It was a cool, cloudy day in Mondulkiri, and my mood matched the weather. Two months earlier, I had volunteered to lead the school’s Christmas program. All had gone well for a couple of weeks, and two teachers were beginning to translate the nativity play we had selected into Khmer. Then a few foreigners in the capital tested positive for COVID-19. Soon the total rose to about 20 people, and Cambodia went into lockdown. Shops in Mondulkiri began to require masks and sprayed money with hand sanitizer. Our project school, like all other schools across the country, shut down for two weeks. We continued planning for the program, though, sending our 150 students home with practice materials. We were excited about the school reopening, with just two weeks to find actors, costume them, and rehearse the play. Then, on short notice, the national Department of Education extended the school closure indefinitely. There was no other choice—we couldn’t continue the program. The school board made the unavoidable choice to cancel the big program, downsizing to a program with just the staff and their families.
Somehow, though, I didn’t get the full message. It was a week later, on Wednesday evening, when I learned that I was still supposed to direct the program, and that the board expected that we would continue preparing for the play as planned. We had exactly a week to finish the translation, find singers and actors, teach the English songs, and organize decorations, props and costumes. It took the rest of the week just to assign jobs.
We say that everything is twice as hard in the mission field. In the days before the program, it seemed that we encountered every problem imaginable. My only assistant who was proficient in Khmer language and culture broke two bones and spent the rest of the week in the hospital. I got food poisoning. I spent an hour solving printer problems just to print the script for the play. But God was working, too, and I was extremely thankful for that. The staff were happy to help with decorating, food prep and costuming.
Now it was the morning before the program, and there was still a lot that needed to be done. My mind zeroed in on one thing—the stable. The previous year, the student missionaries had built a makeshift stable out of cardboard the night before the program. I tend to be perfectionistic, and I balked at the thought of using a cardboard stable. The prop was now falling to pieces and unusable anyway. However, we didn’t have enough time to build another stable, certainly not the sturdy wooden one I wanted. I reminded myself multiple times throughout the morning that this was God’s program. We had asked Him to guide and take control of it, and all I needed to do was my best and trust Him with the rest. The other preparations were going well, and that afternoon we gathered for a rehearsal of the program. The gym was decorated beautifully, with balloons stretching its length and red, pink and yellow surrounding the stage. A Christmas tree and a little grass hut sat on opposite ends of the stage. Lindsay and Daisy, two of the SMs, had prepared the actors and singers. Serena ran the sound system. It wasn’t quite perfect, but for the amount of time we’d had, it was amazing how prepared everyone was. I tried to ignore the fact that we had no stable.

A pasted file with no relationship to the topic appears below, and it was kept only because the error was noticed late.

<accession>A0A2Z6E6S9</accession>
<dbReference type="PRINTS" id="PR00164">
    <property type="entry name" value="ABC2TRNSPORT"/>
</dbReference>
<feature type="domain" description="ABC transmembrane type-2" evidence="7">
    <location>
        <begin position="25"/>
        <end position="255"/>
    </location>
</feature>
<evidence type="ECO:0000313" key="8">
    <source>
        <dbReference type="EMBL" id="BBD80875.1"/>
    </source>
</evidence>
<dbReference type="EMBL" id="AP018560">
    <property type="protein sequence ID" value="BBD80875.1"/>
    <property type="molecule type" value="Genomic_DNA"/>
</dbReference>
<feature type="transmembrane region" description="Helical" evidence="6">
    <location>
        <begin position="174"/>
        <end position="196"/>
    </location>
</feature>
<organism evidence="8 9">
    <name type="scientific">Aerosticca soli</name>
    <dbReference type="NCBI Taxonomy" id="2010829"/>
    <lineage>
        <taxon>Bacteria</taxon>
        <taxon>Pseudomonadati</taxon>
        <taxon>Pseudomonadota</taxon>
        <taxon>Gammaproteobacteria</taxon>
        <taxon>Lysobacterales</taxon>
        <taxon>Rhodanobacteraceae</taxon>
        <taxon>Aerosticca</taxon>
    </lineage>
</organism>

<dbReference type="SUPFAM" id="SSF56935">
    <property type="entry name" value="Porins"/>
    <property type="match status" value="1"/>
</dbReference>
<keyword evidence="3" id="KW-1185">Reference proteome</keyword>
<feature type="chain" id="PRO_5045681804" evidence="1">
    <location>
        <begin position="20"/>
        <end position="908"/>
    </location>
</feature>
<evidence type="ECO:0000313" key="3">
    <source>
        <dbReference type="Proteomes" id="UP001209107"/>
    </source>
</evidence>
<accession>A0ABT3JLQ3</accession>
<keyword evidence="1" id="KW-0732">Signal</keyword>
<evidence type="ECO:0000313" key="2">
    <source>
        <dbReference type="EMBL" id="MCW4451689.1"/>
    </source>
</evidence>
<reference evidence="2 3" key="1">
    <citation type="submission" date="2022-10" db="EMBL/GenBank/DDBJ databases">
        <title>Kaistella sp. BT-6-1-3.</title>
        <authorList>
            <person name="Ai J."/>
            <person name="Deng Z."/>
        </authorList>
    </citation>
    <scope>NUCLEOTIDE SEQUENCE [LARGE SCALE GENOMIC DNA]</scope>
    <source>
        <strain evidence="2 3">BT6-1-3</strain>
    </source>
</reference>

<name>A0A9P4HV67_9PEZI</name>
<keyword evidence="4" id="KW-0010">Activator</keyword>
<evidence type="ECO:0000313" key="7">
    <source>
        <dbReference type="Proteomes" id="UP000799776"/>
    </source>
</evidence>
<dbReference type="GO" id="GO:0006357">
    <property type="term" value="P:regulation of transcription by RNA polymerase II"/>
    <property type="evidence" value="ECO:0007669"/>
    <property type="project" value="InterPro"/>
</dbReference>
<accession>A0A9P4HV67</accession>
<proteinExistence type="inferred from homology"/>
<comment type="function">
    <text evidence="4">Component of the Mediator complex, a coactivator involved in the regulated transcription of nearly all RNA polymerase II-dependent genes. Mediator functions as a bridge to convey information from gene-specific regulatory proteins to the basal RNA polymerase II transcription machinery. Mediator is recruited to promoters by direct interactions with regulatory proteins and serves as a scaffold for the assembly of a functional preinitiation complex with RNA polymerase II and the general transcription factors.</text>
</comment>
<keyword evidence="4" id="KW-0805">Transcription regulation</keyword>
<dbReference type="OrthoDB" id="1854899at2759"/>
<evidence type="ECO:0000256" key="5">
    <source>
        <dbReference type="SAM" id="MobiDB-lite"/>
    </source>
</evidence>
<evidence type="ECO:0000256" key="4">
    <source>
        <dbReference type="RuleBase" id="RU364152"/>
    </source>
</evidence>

In language and concepts familiar to Khmer culture, the play told the story of Mary and Joseph, the shepherds, and the wise men as each was led by God to Bethlehem at precisely the right time. The rehearsal culminated when the actors pulled the little grass hut out to center stage and placed the manger under it, and Mary and Joseph entered with their baby, followed by the shepherds and wisemen.
I could hardly believe it. Nobody had asked the decorators to find a stable, but they had done so anyway. And just as 2,000 years ago God fulfilled His promise to humanity, He fulfilled His promise to me that night.
The Christmas program the next day went perfectly. Besides the school staff families in attendance, dozens more watched online. All of us could see many ways God had intervened to save the program. And I learned firsthand how much God cares about our seemingly insignificant problems the day He answered my prayer by sending a little grass hut to serve as a stable.